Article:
I am not on drugs. This is what really happens in Meet the Feebles. The movie mostly consists of short vignettes and funny songs, until it all comes together in the finale: The airing of the Feebles Variety Hour. The show starts off as a hit, but soon all the dysfunctions of the cast and crew lead to the predictable and disastrous on-stage results. I won't give away too much of the ending, but let's just say that hell hath no fury like a hippo with a machine gun.
If there's a movie stranger than Meet the Feebles, I sure haven't seen it. I thought Bad Taste was about as wild a film as one can make, but Peter Jackson always strives to top himself. He overwhelmingly succeeds with Feebles. Yet, if one can overlook the obvious attempts at excess (bodily fluids, sex, rape, gore, violence), Jackson's inventiveness with a camera still shines through. With so many quick edits, it's quite possible that the quirky 30-second maximum camera with which he made Bad Taste was also used for the Feebles. It's that type of style that gives so many of the puppets (and the film itself) real character. Admittedly, it's no Muppets, but Jim Henson took years to give his characters life. Jackson did it much faster with a fraction of the budget. I'd say the puppets (and characters) here have much more realism and depth than Fox TV's recent Greg The Bunny, a much tamer attempt at sordid puppetry.
There are also a good variety of puppet types, which also keeps everything from getting too stale. Bletch and Heidi look more like humans with costumes. It's a similar style to the aliens in Bad Taste (if you look close enough, it looks like one of those aliens is attending the Feebles premiere). Of course, not all the puppets are cute and/or tasteful. A few are racial stereotypes which might offend some groups, although with a movie like this, it's almost implied that every character (except maybe Robert) is meant to be offensive in one way or another.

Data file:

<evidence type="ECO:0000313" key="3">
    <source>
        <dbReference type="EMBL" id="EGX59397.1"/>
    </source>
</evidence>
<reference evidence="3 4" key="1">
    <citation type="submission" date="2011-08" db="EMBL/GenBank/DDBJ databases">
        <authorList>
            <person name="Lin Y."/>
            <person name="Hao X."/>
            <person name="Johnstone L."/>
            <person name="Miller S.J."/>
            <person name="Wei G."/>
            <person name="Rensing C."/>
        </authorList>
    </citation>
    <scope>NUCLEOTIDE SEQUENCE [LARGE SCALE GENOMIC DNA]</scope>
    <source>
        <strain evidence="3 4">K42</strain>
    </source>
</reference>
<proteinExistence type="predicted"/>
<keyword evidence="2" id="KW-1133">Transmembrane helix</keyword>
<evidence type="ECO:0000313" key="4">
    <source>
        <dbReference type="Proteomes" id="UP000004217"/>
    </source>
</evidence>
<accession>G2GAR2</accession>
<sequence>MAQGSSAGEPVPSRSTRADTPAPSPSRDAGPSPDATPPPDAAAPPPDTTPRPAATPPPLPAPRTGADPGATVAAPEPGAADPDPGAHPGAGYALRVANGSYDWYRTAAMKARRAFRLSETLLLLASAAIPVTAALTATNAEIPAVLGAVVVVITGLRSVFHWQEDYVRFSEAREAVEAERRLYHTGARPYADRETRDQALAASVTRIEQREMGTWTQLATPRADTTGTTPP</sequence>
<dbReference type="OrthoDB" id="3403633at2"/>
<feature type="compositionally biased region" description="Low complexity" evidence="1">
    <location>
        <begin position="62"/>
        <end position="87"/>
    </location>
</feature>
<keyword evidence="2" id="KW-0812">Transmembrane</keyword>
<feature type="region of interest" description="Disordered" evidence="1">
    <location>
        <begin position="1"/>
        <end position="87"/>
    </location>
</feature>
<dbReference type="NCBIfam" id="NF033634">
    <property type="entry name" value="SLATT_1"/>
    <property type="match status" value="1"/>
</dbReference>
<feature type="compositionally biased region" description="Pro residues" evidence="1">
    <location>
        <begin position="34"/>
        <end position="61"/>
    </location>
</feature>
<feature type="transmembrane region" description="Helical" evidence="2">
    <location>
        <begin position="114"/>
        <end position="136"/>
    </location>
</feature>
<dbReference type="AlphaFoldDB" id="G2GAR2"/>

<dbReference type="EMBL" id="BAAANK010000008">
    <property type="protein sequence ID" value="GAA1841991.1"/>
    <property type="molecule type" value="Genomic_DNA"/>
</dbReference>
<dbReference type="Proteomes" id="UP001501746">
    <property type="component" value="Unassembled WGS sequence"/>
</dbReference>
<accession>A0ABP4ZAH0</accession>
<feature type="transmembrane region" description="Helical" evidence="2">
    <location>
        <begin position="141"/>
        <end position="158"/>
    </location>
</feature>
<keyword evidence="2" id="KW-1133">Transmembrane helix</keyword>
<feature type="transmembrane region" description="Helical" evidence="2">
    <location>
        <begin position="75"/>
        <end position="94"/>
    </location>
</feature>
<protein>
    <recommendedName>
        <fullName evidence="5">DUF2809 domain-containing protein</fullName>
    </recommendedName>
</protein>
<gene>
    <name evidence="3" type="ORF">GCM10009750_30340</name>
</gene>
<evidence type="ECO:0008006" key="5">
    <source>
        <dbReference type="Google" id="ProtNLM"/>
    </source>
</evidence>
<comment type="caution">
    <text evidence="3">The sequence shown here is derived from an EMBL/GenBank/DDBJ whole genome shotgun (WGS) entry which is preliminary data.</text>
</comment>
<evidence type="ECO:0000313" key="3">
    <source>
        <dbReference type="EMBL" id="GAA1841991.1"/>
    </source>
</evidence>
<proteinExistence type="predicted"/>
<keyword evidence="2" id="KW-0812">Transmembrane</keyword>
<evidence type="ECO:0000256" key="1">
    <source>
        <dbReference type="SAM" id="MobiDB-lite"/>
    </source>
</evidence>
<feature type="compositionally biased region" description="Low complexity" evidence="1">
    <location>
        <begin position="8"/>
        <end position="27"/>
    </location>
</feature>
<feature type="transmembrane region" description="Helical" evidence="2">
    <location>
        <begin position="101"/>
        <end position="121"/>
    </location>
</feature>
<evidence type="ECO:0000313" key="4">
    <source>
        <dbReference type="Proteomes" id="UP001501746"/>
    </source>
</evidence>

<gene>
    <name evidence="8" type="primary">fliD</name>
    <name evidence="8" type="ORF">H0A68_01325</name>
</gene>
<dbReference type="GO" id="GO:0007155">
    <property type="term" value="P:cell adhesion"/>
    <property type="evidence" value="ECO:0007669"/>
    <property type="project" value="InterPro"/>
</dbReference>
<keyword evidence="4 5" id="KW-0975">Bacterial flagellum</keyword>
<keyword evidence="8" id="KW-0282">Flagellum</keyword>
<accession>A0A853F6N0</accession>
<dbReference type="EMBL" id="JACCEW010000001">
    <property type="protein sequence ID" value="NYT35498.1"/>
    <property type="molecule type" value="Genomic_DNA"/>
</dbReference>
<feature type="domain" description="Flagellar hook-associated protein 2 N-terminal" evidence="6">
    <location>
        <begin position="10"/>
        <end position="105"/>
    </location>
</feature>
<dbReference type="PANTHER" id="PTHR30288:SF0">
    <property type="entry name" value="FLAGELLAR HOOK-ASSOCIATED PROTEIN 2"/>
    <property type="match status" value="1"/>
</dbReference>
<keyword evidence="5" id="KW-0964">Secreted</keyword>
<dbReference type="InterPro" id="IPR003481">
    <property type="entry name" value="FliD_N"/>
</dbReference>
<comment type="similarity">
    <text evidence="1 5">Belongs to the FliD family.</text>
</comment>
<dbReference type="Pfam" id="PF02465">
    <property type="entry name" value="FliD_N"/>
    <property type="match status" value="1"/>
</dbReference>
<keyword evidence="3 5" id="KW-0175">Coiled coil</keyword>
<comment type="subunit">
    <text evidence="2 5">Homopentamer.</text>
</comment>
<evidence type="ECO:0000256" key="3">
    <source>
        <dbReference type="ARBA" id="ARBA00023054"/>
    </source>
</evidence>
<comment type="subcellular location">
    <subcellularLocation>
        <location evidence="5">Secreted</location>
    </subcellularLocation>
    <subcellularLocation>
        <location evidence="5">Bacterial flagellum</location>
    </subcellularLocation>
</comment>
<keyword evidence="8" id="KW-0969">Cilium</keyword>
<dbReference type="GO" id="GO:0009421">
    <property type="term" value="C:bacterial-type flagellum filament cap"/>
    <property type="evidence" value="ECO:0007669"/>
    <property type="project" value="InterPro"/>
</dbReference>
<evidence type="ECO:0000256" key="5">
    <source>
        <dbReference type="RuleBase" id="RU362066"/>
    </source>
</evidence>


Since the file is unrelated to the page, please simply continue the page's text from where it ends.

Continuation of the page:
Now, it's far from a perfect film. The gross-out juvenile humor that punctuates Bad Taste and Dead-Alive (aka Brain Dead) is here in spades. Sometimes it's funny, sometimes it's just sophomoric. But, it was Peter Jackson testing his extremes. After Dead-Alive, he cut down on the outrageousness, so maybe he got it all out of his system. Once you get as big as Jackson is today, you certainly can't go back to making films like Meet the Feebles. Some people prefer Heidi the Hippo, others like Frodo the Hobbit. What's cool is that Peter Jackson has made different films for various tastes, and thus almost everyone gets to enjoy his work in some form or another.